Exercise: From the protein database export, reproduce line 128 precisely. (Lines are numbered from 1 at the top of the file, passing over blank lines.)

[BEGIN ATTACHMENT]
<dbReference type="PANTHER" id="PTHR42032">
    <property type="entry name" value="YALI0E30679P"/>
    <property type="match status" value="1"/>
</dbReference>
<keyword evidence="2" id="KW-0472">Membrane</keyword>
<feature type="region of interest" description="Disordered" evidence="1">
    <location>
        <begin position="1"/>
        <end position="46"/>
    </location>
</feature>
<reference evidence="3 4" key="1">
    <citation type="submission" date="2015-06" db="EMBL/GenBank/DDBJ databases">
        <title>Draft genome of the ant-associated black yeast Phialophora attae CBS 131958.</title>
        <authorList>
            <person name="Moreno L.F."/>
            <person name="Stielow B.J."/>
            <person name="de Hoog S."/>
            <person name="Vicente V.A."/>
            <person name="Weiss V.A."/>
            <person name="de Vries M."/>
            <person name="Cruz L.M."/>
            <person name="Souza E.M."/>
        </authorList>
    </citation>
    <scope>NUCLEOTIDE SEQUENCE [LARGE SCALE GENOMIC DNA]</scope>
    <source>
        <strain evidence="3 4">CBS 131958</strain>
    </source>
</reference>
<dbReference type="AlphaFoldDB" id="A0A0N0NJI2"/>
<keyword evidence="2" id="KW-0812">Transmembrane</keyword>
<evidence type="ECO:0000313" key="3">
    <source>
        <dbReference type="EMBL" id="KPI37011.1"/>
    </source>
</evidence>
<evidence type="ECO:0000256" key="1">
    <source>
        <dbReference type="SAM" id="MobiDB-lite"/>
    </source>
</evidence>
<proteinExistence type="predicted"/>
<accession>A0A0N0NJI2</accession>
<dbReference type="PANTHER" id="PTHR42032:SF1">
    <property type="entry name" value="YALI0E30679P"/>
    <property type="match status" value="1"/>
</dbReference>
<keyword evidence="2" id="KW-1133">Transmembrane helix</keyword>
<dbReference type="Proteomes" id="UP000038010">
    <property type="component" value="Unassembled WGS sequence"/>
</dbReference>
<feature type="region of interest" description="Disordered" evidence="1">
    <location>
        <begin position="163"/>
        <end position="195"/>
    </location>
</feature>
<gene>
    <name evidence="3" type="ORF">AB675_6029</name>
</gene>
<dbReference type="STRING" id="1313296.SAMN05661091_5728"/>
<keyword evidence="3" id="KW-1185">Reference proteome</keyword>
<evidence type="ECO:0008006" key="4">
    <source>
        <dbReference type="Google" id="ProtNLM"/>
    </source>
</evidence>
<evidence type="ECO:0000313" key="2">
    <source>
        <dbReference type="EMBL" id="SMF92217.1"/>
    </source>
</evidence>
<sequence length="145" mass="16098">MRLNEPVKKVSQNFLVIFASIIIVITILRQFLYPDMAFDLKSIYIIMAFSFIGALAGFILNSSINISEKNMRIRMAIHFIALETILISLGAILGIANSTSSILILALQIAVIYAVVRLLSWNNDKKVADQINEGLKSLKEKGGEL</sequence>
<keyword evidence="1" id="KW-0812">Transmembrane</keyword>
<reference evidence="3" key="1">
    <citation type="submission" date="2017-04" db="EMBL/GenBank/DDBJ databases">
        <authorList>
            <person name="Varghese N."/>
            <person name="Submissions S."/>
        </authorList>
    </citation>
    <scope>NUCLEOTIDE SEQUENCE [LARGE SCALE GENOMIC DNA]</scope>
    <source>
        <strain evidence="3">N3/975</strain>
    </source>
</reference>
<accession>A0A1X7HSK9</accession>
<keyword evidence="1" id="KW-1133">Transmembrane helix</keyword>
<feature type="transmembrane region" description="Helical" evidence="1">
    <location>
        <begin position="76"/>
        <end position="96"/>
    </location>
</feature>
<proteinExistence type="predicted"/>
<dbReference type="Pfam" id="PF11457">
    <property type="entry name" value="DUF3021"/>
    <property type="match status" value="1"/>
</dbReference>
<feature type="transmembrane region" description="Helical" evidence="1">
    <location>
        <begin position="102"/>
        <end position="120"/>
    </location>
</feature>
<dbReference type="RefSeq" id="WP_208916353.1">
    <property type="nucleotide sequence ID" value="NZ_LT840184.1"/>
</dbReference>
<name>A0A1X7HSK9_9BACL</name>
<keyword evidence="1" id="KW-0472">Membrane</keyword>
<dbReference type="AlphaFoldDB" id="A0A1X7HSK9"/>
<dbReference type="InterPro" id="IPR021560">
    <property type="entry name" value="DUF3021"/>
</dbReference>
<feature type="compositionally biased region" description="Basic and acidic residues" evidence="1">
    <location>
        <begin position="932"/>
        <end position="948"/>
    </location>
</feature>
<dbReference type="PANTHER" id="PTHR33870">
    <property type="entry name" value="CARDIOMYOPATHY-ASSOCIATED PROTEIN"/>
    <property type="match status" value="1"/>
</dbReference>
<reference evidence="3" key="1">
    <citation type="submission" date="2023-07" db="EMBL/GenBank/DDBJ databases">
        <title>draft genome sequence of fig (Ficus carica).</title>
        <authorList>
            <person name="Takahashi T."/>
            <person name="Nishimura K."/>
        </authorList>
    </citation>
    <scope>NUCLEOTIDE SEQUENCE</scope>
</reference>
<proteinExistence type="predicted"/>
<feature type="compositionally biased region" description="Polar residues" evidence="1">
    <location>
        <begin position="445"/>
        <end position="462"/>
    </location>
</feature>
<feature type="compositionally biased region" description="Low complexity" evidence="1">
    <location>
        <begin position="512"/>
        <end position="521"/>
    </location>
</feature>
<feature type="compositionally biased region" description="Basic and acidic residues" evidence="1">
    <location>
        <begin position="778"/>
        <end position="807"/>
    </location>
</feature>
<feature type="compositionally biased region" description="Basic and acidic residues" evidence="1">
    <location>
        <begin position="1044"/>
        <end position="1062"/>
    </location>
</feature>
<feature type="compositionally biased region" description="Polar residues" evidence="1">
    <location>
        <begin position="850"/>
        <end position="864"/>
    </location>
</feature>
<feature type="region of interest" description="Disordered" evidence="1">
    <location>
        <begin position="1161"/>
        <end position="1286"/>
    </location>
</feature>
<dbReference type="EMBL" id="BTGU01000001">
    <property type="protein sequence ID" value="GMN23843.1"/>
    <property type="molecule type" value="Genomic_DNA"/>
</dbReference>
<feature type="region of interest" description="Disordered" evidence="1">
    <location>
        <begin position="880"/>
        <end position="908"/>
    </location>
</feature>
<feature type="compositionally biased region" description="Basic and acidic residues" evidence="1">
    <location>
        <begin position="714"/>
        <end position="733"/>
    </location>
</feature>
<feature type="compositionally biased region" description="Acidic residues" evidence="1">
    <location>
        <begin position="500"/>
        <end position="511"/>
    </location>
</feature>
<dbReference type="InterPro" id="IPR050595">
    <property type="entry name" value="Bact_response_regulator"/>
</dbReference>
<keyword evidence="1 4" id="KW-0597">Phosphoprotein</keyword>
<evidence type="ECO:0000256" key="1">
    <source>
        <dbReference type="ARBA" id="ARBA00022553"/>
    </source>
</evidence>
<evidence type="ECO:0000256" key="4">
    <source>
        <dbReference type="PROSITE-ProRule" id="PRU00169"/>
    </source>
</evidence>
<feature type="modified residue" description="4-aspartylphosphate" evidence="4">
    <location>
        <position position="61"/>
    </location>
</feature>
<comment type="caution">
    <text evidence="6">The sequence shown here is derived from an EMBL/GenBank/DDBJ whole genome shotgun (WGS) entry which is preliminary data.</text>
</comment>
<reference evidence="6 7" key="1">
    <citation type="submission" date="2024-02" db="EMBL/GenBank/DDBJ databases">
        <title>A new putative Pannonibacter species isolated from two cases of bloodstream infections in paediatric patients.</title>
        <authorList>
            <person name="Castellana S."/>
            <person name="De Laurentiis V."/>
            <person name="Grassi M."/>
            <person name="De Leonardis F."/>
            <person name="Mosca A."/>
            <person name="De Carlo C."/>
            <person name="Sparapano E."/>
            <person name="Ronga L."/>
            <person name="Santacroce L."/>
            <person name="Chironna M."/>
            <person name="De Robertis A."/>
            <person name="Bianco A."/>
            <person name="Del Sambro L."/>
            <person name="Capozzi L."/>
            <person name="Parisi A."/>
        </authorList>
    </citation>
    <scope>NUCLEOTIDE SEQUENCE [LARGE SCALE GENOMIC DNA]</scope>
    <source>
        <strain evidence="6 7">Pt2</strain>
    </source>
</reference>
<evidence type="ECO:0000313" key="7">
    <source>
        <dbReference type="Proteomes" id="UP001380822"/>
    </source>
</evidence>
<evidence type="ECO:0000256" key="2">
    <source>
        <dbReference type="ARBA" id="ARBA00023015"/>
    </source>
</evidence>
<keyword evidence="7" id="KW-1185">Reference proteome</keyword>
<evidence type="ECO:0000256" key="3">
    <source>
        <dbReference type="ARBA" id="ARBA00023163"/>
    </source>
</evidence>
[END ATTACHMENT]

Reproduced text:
        <title>draft genome sequence of fig (Ficus carica).</title>